The protective effects of volatile anesthetics have been longstanding subject in many studies. It was shown that one of the mechanisms of IRI was an intracellular calcium overload. Volatile anesthetics might also protect the myocardium from IRI by altering myocardial calcium fluxes. They also preserve myocardial energetics and protect from ROS derived injury. Louvier and Lançon stated that enflurane and halothane seemed to be more efficient than isoflurane. They explained these cardiovascular effects by a specific effect on myocardial cells. They also stated that halothane and enflurane mainly decreased intracellular calcium availability by a direct effect on sarcoplasmic reticulum, while isoflurane only decreased the transsarcolemnal calcium entry [25].

4. Organ Specific IRI Models and Volatile Anesthetics

Oxidative stress and reperfusion injury may develop in different ischemia-reperfusion models. In these models enzymatic reactions and cellular destructions can affect not only related system but also remote organ and system. Multiorgan involvement may occurr as a result of IRI. The main organs in which IRI occurs are heart, lung, brain, liver, kidney, and intestine. Preconditioning and postconditioning with volatile anesthetics confer protection against reperfusion injury in these organs. There are a lot of studies that investigated protective effects of volatile anesthetics on these organs.

4.1. Heart Surgery and IRI

One of the most studied reperfusion model is open heart surgery. It was known that cardiac surgery using cardiopulmonary bypass is associated with release of inflammatory mediators and severe systemic inflammatory reactions. Cardiopulmonary bypass was performed and heart was exposed to ischemia in this surgery. After declamping the aorta ischemic tissue was reperfused and reoxygenated. Reperfusion and reoxygenation of the myocardium may lead to dysrhythmia or hypotension called “myocardial stunning.” That is why the effects of volatile anesthetics on reperfusion injury were mostly studied on open heart surgery. On the other hand some antioxidative agents were used for prevention of IRI in both clinical and experimental studies. Propofol is chemically similar to phenol based on free radical scavengers and endogenous antioxidant vitamin E [26, 27]. Therefore, it was used in many clinical and experimental reperfusion injury studies. In consequence of these studies, it was usually concluded that propofol shortens and attenuates oxidative stress and IRI [2832]. As the protective effects of propofol is well known, some studies compared propofol and volatile anesthetics such as halothane, isoflurane, and sevoflurane carried out to exhibit the effect of volatile anesthetics on oxidative stress and IRI. Conzen et al. [33] carried out a study on 20 patients scheduled to undergo elective offpump coronary artery bypass surgery. They maintained anesthesia with either sevoflurane or propofol. For assessing myocardial injury, troponin I and myocardial fraction of creatine kinase were determined during the postoperative 24 hours. They found that troponin I concentration increased significantly in propofol infusion group. They concluded that cardiac output improved with sevoflurane but not with propofol, suggesting better maintenance of myocardial function. In another study Julier et al. [34] investigated the effects of sevoflurane preconditioning on myocardial and renal function by measuring postoperative release of brain natriuretic peptide. They found that sevoflurane preconditioning significantly decreased postoperative release of brain natriuretic peptide and concluded that sevoflurane preconditioning preserves myocardial and renal function. Garcia et al. [35] stated at the end of their study that pharmacological preconditioning by sevoflurane provided protective role in cardiac events in coronary bypass patients.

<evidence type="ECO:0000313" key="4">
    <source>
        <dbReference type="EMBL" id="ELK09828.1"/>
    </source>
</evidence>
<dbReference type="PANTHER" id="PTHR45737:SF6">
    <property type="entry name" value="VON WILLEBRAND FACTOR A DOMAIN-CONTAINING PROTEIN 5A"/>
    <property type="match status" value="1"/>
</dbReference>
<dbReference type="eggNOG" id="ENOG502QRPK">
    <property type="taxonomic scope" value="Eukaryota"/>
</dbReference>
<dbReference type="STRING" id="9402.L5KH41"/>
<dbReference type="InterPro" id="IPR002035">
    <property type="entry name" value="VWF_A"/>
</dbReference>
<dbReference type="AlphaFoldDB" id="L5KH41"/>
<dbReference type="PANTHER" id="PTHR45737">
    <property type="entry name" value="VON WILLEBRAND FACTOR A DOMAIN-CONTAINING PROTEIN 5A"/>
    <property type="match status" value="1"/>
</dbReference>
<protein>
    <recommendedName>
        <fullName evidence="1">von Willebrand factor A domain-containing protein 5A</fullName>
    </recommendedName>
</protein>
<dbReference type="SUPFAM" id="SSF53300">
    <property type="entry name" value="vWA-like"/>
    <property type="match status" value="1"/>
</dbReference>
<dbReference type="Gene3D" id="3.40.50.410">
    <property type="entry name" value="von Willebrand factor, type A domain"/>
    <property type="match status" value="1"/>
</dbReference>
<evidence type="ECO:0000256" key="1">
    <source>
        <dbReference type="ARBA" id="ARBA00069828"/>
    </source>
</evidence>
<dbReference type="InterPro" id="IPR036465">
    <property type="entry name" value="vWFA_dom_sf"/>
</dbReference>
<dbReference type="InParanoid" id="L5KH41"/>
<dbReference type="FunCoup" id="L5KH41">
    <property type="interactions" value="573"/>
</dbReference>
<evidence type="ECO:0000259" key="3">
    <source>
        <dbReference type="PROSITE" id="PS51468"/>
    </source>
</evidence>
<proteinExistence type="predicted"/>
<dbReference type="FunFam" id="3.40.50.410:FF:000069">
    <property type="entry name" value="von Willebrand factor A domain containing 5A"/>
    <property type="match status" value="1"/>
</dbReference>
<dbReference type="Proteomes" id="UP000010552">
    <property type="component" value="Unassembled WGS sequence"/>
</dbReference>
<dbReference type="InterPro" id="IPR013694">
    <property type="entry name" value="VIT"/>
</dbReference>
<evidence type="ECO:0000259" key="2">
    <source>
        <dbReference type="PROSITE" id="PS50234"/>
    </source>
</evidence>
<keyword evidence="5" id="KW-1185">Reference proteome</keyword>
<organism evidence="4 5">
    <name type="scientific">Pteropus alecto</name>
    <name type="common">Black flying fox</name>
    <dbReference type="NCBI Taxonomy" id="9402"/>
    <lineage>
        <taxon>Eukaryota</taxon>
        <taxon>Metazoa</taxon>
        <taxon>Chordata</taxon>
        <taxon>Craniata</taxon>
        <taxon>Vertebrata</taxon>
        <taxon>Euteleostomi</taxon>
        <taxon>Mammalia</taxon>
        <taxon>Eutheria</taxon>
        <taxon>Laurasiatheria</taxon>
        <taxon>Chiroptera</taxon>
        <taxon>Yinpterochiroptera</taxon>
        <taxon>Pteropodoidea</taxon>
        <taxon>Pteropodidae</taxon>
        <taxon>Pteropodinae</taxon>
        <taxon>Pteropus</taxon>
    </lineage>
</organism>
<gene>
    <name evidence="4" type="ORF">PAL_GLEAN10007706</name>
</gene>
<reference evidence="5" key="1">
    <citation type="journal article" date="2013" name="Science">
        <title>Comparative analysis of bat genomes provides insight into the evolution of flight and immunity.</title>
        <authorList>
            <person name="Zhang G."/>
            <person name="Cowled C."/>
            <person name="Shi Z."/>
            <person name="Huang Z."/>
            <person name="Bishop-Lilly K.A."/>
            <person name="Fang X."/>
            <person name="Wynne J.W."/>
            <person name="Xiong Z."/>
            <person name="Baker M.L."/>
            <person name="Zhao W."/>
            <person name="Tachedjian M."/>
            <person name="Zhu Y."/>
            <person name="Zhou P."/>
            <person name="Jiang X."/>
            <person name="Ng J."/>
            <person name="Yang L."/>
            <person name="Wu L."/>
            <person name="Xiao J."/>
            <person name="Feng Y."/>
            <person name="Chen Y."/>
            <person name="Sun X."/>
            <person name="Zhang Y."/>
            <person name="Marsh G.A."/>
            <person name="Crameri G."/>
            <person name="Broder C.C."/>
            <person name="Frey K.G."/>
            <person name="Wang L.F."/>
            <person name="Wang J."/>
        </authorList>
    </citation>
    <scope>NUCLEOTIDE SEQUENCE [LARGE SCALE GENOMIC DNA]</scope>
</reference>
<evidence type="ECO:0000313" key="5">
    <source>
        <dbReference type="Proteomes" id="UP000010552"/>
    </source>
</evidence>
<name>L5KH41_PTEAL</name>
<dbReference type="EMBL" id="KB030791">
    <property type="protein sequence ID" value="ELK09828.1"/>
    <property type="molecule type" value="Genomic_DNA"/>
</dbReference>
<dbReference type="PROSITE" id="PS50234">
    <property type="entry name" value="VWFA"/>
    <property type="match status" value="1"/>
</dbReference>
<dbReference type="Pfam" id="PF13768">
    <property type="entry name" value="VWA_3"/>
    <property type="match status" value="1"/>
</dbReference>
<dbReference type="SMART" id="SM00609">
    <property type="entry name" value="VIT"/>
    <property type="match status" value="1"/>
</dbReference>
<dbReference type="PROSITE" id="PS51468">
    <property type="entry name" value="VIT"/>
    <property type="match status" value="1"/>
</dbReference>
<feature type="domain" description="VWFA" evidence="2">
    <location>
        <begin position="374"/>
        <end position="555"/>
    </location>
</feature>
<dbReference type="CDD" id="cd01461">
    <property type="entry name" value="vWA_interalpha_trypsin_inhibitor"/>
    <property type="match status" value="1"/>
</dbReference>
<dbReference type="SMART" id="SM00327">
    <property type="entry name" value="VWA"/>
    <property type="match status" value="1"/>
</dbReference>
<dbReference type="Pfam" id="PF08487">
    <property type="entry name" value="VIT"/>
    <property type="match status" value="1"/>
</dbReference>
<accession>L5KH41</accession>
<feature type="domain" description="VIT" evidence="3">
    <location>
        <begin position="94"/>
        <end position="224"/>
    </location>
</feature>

4.2. Thoracic Surgery/One Lung Ventilation and IRI

One lung ventilation (OLV) is frequently used for thoracic and some other surgeries. During OLV, vessels in nonventilated lung (NVL) are constructed and blood flow mainly goes towards other lung lob. In such condition called hypoxic pulmonary vasoconstriction (HPV), while the blood flow of other lobe increases, perfusion and oxygenation of NVL decrease. As a result of this, tissue ischemia occurs in nonventilated site. After resuming 2-lung ventilation, reentry of the blood to ischemic tissue causes sudden and significant increase in ROS production leading to IRI.